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The Auto Arborist Dataset: A Large-Scale Benchmark for Multiview Urban Forest Monitoring Under Domain Shift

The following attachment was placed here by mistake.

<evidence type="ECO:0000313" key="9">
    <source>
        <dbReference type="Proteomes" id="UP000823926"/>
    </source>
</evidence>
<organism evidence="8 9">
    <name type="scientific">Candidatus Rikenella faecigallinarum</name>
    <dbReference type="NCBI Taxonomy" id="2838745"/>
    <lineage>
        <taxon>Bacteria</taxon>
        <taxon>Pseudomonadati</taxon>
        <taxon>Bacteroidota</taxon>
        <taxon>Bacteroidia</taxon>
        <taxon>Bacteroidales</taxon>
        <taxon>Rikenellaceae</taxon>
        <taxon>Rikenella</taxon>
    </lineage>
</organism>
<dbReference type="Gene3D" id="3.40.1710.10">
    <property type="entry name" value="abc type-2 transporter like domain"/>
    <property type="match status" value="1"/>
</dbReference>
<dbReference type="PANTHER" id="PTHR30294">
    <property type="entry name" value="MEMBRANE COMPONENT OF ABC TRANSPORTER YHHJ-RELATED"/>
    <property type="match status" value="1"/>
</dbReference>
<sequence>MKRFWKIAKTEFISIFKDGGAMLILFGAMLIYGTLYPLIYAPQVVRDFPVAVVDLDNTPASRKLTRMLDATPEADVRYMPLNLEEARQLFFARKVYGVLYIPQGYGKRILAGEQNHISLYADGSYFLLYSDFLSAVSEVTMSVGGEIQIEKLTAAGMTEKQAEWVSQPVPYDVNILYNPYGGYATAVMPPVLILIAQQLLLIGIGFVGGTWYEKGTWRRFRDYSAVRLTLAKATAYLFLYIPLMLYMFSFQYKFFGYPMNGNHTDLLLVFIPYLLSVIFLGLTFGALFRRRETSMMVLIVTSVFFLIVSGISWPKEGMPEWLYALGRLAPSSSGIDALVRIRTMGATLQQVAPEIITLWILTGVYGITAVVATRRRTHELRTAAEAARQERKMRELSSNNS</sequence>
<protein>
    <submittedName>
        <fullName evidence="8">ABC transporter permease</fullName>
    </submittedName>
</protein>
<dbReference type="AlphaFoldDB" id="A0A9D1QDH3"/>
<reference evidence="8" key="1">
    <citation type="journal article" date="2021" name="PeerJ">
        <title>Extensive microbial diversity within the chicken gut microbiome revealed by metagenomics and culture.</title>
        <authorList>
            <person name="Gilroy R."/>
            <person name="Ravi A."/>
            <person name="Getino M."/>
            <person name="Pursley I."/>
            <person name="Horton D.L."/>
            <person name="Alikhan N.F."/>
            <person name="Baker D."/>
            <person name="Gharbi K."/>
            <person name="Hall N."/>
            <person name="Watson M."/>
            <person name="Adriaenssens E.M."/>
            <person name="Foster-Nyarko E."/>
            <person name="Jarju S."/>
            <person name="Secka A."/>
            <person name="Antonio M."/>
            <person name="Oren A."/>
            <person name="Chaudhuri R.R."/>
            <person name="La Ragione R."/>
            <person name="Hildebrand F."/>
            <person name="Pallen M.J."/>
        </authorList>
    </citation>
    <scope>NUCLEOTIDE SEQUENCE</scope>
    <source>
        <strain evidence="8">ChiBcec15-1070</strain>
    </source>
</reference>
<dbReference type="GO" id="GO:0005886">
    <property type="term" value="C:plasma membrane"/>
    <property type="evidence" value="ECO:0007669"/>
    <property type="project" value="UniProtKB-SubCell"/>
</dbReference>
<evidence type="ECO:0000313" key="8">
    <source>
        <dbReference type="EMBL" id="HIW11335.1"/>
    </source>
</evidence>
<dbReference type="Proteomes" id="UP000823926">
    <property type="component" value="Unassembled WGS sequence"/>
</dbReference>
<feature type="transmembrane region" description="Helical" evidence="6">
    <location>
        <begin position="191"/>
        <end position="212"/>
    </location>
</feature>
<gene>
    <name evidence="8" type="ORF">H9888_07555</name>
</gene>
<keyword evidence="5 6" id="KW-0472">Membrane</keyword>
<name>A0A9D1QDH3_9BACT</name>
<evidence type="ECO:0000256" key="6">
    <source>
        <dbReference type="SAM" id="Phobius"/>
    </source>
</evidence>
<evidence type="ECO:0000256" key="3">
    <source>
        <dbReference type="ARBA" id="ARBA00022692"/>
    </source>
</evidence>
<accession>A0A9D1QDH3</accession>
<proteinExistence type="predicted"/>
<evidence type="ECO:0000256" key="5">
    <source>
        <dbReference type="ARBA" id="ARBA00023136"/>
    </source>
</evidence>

Generalization to novel domains is a fundamental challenge for computer vision. Near-perfect accuracy on benchmarks is common, but these models do not work as expected when deployed outside of the training distribution. To build computer vision systems that truly solve real-world problems at global scale, we need benchmarks that fully capture real-world complexity, including geographic domain shift, long-tailed distributions, and data noise. We propose urban forest monitoring as an ideal testbed for studying and improving upon these computer vision challenges, while simultaneously working towards filling a crucial environmental and societal need. Urban forests provide significant benefits to urban societies (e.g., cleaner air and water, carbon sequestration, and energy savings among others). However, planning and maintaining these forests is expensive. One particularly costly aspect of urban forest management is monitoring the existing trees in a city: e.g., tracking tree locations, species, and health. Monitoring efforts are currently based on tree censuses built by human experts, costing cities millions of dollars per census and thus collected infrequently. Previous investigations into automating urban forest monitoring focused on small datasets from single cities, covering only common categories. To address these shortcomings, we introduce a new large-scale dataset that joins public tree censuses from 23 cities with a large collection of street level and aerial imagery. Our Auto Arborist dataset contains over 2.5M trees and 344 genera and is >2 orders of magnitude larger than the closest dataset in the literature. We introduce baseline results on our dataset across modalities as well as metrics for the detailed analysis of generalization with respect to geographic distribution shifts, vital for such a system to be deployed at-scale.